NICE recommends new treatment option for patients with MS

NICE recommends new treatment option for patients with MS

The National Institute for Health and Care Excellence (NICE) has recommended the use of Genzyme's multiple sclerosis drug alemtuzumab (also known as Lemtrada).

Alemtuzumab has been described by experts as a "revolutionary" treatment for some people which could allow them to live their lives as they had before being diagnosed with relapsing-remitting MS.
 
NICE has appraised alemtuzumab as a treatment for adults with relapsing-remitting multiple sclerosis. Multiple sclerosis is a chronic and disabling neurological condition that, as it progresses, can have a substantial negative impact on a person's quality of life.
 
Currently available treatments for this type of multiple sclerosis are either oral daily tablets or injections given several times each week and can have unpleasant side effects.
 
Alemtuzumab is given intravenously once a year for two years. Taken in two courses, the first course is administered for five consecutive days, and the second course is administered for three consecutive days 12 months later. No further treatment is needed the rest of the time, although regular check-ups may be required. Alemtuzumab does have some possible serious side effects associated with it, including kidney disease and thyroid problems, although clinical specialists say that these can be manageable when patients comply with monitoring requirements.
 
NICE Chief Executive, Sir Andrew Dillon said: "We are very pleased to be able to recommend alemtuzumab for adults with relapsing-remitting multiple sclerosis. Evidence has shown that alemtuzumab is more effective and less expensive than current similar treatments for those with severe relapsing-remitting MS. The NICE Committee heard from clinical specialists and patients during the appraisal process who described alemtuzumab as a revolutionary treatment for some people, allowing them to live their lives as they had before their diagnosis."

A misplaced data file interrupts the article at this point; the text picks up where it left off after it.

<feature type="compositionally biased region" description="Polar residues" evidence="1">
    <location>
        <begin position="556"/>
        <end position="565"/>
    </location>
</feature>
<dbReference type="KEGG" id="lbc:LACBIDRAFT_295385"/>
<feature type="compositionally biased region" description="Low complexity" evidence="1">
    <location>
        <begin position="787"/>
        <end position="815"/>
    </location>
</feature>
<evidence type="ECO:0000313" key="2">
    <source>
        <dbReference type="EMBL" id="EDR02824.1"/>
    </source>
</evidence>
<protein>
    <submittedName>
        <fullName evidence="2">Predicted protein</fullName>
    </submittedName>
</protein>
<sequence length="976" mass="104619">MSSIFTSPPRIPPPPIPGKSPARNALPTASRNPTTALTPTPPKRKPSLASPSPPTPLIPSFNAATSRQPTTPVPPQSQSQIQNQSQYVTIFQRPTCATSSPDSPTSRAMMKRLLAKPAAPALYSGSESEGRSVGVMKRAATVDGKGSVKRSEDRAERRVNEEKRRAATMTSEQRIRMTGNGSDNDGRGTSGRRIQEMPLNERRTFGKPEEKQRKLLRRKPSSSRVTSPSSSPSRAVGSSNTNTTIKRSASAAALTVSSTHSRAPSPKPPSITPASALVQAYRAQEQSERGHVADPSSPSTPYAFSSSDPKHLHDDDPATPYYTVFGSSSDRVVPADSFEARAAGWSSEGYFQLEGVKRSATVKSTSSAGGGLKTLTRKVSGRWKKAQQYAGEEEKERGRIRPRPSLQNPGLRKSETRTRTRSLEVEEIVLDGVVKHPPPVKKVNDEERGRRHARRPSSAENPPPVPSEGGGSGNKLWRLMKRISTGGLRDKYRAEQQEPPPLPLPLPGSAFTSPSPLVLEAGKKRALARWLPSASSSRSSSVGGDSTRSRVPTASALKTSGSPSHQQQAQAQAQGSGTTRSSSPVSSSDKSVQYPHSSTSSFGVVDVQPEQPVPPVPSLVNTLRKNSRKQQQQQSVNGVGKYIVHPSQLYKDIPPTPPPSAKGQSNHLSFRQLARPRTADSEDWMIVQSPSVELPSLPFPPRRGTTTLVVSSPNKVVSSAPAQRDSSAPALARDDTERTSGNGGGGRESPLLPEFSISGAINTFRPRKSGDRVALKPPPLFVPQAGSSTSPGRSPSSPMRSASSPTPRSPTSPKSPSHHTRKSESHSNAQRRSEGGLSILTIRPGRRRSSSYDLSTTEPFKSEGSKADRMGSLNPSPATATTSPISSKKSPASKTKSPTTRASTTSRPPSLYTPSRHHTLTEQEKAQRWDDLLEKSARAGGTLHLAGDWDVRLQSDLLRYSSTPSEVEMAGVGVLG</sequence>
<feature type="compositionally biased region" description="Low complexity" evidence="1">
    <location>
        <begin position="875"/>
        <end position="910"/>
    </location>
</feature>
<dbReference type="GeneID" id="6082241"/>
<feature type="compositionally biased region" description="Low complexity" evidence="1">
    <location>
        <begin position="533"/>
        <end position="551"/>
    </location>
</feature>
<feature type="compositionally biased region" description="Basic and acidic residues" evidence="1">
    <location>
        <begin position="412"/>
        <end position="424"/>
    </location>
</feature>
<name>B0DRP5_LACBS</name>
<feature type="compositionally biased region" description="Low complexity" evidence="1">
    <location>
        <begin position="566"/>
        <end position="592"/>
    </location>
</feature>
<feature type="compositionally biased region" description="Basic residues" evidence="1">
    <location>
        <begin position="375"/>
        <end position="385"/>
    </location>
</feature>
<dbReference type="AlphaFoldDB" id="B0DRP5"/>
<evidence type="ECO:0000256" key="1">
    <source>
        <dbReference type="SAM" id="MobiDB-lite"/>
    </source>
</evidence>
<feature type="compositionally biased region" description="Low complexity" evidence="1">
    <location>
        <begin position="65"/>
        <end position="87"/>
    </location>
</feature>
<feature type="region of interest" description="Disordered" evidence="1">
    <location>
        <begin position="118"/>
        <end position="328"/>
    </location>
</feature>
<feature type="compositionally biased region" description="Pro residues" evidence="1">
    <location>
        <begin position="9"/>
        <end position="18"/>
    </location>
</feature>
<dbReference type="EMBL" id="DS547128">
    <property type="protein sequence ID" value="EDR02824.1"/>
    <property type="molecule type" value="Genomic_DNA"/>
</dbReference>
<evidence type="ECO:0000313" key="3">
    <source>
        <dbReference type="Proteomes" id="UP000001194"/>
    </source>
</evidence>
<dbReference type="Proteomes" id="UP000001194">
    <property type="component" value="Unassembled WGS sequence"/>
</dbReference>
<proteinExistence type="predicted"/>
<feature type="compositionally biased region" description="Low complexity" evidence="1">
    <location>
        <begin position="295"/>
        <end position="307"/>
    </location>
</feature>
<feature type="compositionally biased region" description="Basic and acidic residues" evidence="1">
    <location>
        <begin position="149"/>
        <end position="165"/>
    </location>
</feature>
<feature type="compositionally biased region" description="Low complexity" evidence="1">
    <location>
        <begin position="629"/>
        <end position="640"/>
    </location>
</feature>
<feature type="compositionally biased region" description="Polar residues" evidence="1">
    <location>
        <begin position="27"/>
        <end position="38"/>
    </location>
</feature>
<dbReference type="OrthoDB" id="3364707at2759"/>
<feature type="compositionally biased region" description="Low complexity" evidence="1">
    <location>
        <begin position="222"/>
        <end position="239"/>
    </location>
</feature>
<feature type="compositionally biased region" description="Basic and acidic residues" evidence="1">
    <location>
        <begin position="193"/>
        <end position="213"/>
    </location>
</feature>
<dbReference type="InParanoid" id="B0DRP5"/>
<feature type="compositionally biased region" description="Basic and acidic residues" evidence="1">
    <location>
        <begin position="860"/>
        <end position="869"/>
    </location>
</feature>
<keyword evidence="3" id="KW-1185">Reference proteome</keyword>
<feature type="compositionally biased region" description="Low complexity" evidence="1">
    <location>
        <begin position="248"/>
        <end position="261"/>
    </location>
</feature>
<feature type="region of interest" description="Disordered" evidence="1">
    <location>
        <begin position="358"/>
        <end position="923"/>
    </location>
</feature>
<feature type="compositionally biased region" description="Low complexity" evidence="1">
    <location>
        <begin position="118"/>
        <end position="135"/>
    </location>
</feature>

The guidance has been published on the NICE website. The NHS now has a legal duty to begin funding the treatment for eligible patients within the next 3 months.
 
ENDS
 
Notes to Editors
 
About the guidance
 
Alemtuzumab (Lemtrada, Genzyme) is an antibody that binds to cells of the immune system (B and T cells), causing their destruction. The way in which alemtuzumab slows the decline of active relapsing-remitting multiple sclerosis is not fully understood. Alemtuzumab has a UK marketing authorisation for treating adults with relapsing-remitting multiple sclerosis with active disease defined by clinical or imaging features. The recommended dosage of alemtuzumab is 12 mg/day administered by intravenous infusion for 2 treatment courses. The initial treatment course lasts 5 consecutive days, followed 12 months later by the second treatment course of 3 consecutive days.
2. The price of alemtuzumabis £7045 per 12 mg vial, which equates to £56,360 for the full course of treatment consisting of 5 daily consecutive 12 mg doses in year 1, followed by 3 daily consecutive 12 mg doses 12 months later in year 2. Costs may vary in different settings because of negotiated procurement discounts.
 
About NICE
 
The National Institute for Health and Care Excellence (NICE) is the independent body responsible for driving improvement and excellence in the health and social care system. We develop guidance, standards and information on high-quality health and social care. We also advise on ways to promote healthy living and prevent ill health.
Our aim is to help practitioners deliver the best possible care and give people the most effective treatments, which are based on the most up-to-date evidence and provide value for money, in order to reduce inequalities and variation.
Our products and resources are produced for the NHS, local authorities, care providers, charities, and anyone who has a responsibility for commissioning or providing healthcare, public health or social care services.
To find out more about what we do, visit our website: www.nice.org.uk and follow us on Twitter: @NICEComms.

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